Audiences may have visited and converted at the same rate if they got to the site via any means and no campaign traffic source should get credit for this audience even if they clicked through from one of those traffic sources. There are only some categories of sites where people arrive without any prompting (Sites like the semphonic.com blog, ebay.com or the nytimes.com come to mind.). Many attribution models will benefit from having an additional consideration for propensity of audience to arrive at the site and convert anyway – though this may be more applicable for some online business models than others (Would anyone have visited the Nature’s Recipe for Moments website if there hadn’t been owned, earned and purchased links driving traffic there? I don’t think so.).
If You Build It, They Will Not Come.
In most cases, attribution models must be used to understand how marketing channels work together to drive qualified traffic to a site in the first place – particularly a new site. (If only I could ask everyone reading this post if they found it through a link in their Twitter feed, a link in their Facebook feed, or through a Google search? Or was it a combination of those?) And then analysed with regards to how traffic sources work together to boost conversions of those who wouldn’t have arrived and/or converted otherwise. (Segmenting out regularly returning visitors from the model, for instance.)
Getting A Full Picture.
Gary’s post also links to a summary of an eBay SEM study indicating that eBay is not benefiting from buying branded terms on Google. This was determined based on essentially a massive A/B testing program in paid search (not via algorithmic attribution modeling). A best practice is to use A/B testing to validate findings from data models i.e. using a data model to further understanding and generate test ideas. So I like to think that some other analysis triggered eBay to conduct this test and that A/B testing was not done in isolation.
While A/B testing may be seen as more “accurate” or more definitive than attribution modeling, it is still modeling and comes with its own assumptions. In the case of eBay, any decision to move away from buying branded terms would expose them to some risks that cannot easily be discovered through modeling. For instance, they will be left vulnerable to competitors who can bid on those terms and rank #1 (and divert traffic). Also, the study admittedly did not take into account other long term effects of not bidding on brand terms. Furthermore, not all campaigns (or even all campaign components) have direct response conversion as their objective.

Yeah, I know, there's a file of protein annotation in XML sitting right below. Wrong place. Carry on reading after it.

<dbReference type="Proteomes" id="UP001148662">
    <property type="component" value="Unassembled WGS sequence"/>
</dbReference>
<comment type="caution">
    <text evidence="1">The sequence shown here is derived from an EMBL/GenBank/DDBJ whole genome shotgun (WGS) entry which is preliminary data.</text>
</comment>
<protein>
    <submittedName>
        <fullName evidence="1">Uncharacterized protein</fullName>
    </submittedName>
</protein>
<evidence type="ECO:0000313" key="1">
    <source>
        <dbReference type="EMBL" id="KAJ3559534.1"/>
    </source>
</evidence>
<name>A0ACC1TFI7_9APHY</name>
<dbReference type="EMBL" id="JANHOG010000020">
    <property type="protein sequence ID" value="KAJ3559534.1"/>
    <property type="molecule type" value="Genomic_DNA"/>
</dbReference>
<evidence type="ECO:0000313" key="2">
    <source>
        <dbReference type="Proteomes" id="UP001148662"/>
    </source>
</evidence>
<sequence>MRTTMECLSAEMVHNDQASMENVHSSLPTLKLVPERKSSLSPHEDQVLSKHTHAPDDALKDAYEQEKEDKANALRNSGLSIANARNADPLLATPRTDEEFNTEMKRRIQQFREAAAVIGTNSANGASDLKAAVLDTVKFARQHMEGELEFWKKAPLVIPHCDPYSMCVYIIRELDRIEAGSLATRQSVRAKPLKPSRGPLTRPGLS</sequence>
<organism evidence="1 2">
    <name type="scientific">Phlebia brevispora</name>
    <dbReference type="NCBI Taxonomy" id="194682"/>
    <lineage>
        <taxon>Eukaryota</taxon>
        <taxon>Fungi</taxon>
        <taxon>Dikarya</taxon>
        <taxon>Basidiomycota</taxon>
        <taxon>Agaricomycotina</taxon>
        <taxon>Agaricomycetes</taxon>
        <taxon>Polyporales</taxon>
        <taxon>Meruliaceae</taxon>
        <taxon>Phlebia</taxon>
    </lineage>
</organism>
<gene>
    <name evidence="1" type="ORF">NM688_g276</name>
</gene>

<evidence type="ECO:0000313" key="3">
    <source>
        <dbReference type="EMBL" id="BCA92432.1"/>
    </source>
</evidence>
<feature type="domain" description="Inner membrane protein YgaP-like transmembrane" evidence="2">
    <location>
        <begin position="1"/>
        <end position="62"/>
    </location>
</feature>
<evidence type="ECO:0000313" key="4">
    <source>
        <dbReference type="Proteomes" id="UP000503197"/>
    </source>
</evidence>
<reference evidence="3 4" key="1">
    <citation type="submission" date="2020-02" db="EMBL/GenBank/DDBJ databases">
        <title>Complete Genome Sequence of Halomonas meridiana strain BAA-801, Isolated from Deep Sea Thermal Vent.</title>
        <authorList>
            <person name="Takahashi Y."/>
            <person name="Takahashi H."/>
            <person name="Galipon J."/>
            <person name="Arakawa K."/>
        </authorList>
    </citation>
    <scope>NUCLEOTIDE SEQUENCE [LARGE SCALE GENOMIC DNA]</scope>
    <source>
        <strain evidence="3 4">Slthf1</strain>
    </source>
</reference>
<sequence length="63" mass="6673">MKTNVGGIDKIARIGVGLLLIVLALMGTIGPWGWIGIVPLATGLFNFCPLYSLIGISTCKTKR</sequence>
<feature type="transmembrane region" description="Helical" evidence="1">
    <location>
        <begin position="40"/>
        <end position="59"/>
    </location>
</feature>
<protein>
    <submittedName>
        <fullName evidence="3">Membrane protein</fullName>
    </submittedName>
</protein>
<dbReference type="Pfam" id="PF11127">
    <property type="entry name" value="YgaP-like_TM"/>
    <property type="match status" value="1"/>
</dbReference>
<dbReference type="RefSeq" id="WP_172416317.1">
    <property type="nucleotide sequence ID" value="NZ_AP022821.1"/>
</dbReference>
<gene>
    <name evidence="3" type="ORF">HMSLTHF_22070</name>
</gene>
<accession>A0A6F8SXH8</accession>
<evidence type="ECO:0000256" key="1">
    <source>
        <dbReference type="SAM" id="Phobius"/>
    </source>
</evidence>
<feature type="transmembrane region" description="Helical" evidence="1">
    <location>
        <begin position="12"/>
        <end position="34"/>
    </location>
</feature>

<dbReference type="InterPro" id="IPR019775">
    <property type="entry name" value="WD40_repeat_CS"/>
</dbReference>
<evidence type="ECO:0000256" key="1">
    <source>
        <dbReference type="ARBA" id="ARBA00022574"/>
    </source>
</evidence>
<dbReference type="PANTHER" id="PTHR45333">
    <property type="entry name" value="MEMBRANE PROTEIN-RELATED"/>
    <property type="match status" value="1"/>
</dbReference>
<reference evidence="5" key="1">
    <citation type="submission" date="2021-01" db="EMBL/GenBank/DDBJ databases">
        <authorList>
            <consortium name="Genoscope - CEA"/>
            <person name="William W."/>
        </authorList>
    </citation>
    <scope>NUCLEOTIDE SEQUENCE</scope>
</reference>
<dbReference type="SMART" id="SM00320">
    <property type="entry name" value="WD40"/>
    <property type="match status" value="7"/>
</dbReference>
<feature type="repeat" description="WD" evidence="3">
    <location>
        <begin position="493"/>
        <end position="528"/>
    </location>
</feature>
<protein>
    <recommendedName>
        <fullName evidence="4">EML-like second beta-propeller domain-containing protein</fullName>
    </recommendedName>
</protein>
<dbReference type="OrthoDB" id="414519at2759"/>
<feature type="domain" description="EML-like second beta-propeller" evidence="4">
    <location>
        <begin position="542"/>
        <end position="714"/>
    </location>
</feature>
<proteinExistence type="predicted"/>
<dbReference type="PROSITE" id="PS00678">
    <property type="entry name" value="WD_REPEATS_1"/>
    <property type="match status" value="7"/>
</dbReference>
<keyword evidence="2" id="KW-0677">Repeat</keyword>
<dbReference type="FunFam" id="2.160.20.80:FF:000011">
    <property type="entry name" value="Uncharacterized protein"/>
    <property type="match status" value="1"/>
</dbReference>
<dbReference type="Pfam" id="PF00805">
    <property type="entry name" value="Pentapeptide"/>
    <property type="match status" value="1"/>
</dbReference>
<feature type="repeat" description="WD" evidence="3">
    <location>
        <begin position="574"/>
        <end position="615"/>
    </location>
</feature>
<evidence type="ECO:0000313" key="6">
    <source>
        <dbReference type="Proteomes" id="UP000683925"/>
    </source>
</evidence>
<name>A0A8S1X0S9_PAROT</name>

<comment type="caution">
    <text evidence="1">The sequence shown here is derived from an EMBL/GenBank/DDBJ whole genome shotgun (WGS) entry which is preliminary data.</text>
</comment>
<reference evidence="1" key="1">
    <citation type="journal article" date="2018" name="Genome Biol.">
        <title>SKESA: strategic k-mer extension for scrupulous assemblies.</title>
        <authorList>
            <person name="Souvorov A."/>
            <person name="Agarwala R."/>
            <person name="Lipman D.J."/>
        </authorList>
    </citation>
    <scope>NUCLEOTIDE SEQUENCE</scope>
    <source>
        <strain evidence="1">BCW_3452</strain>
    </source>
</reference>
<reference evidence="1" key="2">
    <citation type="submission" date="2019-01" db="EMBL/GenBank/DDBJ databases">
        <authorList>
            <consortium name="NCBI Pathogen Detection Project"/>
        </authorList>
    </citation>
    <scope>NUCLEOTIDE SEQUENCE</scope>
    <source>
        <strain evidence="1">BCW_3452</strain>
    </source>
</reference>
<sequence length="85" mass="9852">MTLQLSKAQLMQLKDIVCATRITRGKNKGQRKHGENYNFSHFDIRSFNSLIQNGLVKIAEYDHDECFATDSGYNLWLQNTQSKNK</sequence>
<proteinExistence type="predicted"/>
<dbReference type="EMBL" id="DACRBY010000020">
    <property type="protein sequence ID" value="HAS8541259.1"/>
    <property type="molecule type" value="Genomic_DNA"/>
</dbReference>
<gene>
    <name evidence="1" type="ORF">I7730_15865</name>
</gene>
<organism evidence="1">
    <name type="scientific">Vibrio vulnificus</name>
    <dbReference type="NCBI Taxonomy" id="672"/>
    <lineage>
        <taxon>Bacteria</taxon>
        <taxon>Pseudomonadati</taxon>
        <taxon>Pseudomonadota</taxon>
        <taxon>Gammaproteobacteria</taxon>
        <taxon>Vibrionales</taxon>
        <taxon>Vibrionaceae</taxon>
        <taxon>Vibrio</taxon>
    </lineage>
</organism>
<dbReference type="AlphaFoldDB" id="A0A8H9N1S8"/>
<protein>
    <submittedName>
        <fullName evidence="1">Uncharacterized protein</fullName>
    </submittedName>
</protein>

Deriving Actions From Insights.
Even though I only clicked on the link to Gary’s post via Twitter, the LinkedIn ad reinforced its relevance to my day-to-day work. In practice, neither an attribution model nor an A/B test can be used by Gary to really know how LinkedIn’s listing influenced my actions. (The attribution model will have LinkedIn as a blind spot due to my clicking the Twitter link to visit his site. An A/B test is not practical because LinkedIn does not allow you to target status updates to representative control and test segments.) But he can (and should) still use attribution models and A/B testing to understand what other factors influence engagement on his blog in aggregate.
Attribution models and A/B tests are the best tools we have to describe, find patterns, and make predictions in how traffic sources work together to drive audience engagement and business outcomes. We need to use all our tools together, continually seeking to improve our models, to gain further understanding of online behaviors.
Our data models help us understand how audiences react to the mix of content and experiences online. We can combine eBay’s study and Gary’s insights to inform expectations we have around performance lifts from branded search vs generic search and Tweets vs LinkedIn article recommendations, and then use our models to piece it all together into actionable information.
What do you think? How did you get here?